Jeff Bezos was on stage at a press event, when a reporter asked him, “Jeff, what do you think is going to change most in the next 10 years?” Jeff replied, “That’s a good question. But a better question is: What’s not going to change in the next 10–20 years?”
As we get consumed in forecasting what is going to change in how we live, how or where we work, and other related predictions—many of which may well turn out to be true—it is equally important to not lose sight of things that may never actually change. For instance, in Human Resources (HR), which concerns itself with how people work, it is important to not get swayed by forecasts of what might be, at the cost of losing sight of what is.
Organisations globally are participating in a century-long experiment of how effectively machines could replace people at work—a transition that accelerates based on political factors, macro-economics, or new technological innovations—much like mechanisation as an effect of World War II or the impact of internet on communication. COVID-19 has been another such accelerator, compelling us to adjust to a touchless world with greater automation across all aspects of our work and lives. As we look at the future to be more technology driven, it would be good to remember that every generation before us has done the same and often panicked about how jobs will disappear at the altar of technology.
But while we keep bemoaning about machines, demand for high-quality, skilled talent is always expected to be higher than its supply. This has held true for the last 100 years. As businesses and work become more technology driven, complex, competitive, and high-quality talent is expected to be ever more in demand. Traditionally, people’s capabilities have transformed slower than technology, which is why companies will continue to retain or chase specific kind of talent.
The need for effective leaders is expected to be ever more important; good leaders define the success of an enterprise as it navigates increasingly complex challenges. Most often, leadership capabilities need to be built, as natural-born leaders are not easy to find. So, while there may be changes in how we define specific aspects of leadership competencies for the future, organisations will always need to keep investing in building capable individuals to lead businesses and people.
Further, as organisations continue to keep their focus on developing capabilities and talent, it will also be important for us to realise that people react better to interpersonal learning. A global research conducted in 2018 by Degreed 2 found that a vast majority of employees turned to their colleagues as the first port of call when they wished to learn something new, followed by asking their manager. Online tools come in much later in the hierarchy of how people learn. Also MOOC (Massive Open Online Courses) programme completion rates, which have received a pandemic-induced boost, have been dropping every year for the last seven years and is down to a shade above 3 percent. Chances are that this may not change and so when we want to create efficient learning networks for employees, we have to ensure peer-to-peer learning remains at the core of whatever we do and not get lost in purely screen-delivered learning.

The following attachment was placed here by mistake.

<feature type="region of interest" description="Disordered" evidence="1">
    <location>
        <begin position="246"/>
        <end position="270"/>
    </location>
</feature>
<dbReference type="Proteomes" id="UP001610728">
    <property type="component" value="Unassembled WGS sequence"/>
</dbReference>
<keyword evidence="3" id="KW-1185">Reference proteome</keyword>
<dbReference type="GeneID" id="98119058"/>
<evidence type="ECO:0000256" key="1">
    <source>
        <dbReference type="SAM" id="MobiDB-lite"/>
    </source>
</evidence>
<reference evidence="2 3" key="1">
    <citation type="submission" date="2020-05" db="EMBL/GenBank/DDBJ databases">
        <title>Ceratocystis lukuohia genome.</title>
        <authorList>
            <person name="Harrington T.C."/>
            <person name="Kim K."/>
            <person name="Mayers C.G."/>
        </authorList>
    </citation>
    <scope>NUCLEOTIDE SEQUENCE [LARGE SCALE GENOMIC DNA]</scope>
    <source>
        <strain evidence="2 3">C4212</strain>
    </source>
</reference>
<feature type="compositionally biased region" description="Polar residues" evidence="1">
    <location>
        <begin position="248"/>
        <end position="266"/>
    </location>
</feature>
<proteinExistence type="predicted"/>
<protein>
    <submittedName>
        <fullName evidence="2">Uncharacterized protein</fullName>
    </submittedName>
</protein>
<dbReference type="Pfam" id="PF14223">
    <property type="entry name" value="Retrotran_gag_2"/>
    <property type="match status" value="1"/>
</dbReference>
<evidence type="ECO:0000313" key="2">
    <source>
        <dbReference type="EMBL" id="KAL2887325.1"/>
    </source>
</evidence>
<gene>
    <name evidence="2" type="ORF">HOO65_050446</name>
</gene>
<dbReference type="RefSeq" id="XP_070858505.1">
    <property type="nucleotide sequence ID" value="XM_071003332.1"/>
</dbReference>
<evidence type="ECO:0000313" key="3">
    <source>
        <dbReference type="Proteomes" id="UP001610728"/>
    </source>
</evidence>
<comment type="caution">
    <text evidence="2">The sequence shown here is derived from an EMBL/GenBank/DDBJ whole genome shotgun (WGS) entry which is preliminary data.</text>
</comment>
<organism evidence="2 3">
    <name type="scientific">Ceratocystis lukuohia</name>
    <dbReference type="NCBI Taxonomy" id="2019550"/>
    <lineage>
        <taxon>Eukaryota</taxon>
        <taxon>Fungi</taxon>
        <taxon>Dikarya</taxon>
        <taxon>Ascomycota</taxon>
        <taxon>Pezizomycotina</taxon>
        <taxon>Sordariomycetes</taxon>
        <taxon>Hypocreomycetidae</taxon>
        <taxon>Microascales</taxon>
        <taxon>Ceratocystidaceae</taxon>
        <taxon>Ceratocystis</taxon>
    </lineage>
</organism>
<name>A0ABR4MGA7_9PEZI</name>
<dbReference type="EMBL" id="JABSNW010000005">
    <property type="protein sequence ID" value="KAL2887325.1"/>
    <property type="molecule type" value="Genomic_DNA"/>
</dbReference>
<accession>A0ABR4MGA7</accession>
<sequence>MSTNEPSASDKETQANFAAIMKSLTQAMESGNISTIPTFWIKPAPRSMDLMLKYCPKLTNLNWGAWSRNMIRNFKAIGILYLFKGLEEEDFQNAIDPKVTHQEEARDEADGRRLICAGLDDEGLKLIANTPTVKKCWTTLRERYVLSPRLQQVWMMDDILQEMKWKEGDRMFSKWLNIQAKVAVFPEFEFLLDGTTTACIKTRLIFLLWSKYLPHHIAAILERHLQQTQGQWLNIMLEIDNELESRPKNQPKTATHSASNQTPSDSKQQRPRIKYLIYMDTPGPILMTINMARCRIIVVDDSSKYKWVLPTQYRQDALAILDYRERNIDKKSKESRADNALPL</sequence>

Navigating complex problems isn’t a one man job and as we face more complex challenges, organisations will be well-served to remember to continuously build increased levels of teamwork and collaboration. As we consider changing staffing models and creating more individual-capability-centric systems, it is crucial to not forget that the best organisations and teams are not defined by highly capable talent working individually for brief periods. Genuine transformation happens when multiplicity of skills and capabilities are brought to work together as a team with common goals and outcomes. As organisations work to solve present challenges, they would realise now more than ever that problems are best solved with a variety of skills than individual brilliance.
And finally, the obituary to offices seems a bit like the obituaries that have been written about big cities at multiple points in history. The current pandemic, like most pandemics in the past, have hit big cities purely on account of the nature of congestion, among other factors. Naturally we are going through the same cycle of new obituaries of how cities wouldn’t survive this pandemic. Cities have survived through centuries and have modified and made themselves more efficient. Offices are likely to travel the same path—much like cities, offices are important not just for people to work, but serve as a social institution as well where affiliation, motivation, and culture is built. Work from home will definitely be an option available to more employees in the future, but it would be unfortunate if organisations start replacing offices entirely.
The American singer and songwriter, Jon Bon Jovi, wrote “The more things change the more they stay the same…..The new improved tomorrow isn’t what it used to be. Yesterday keeps comin’ ’round, it’s just reality”. We love to believe that events transform, but in reality events can at best serve to accelerate changes that were already afoot. It is better to focus on the core, perhaps unexciting, truth, while being aware of change than the other way round.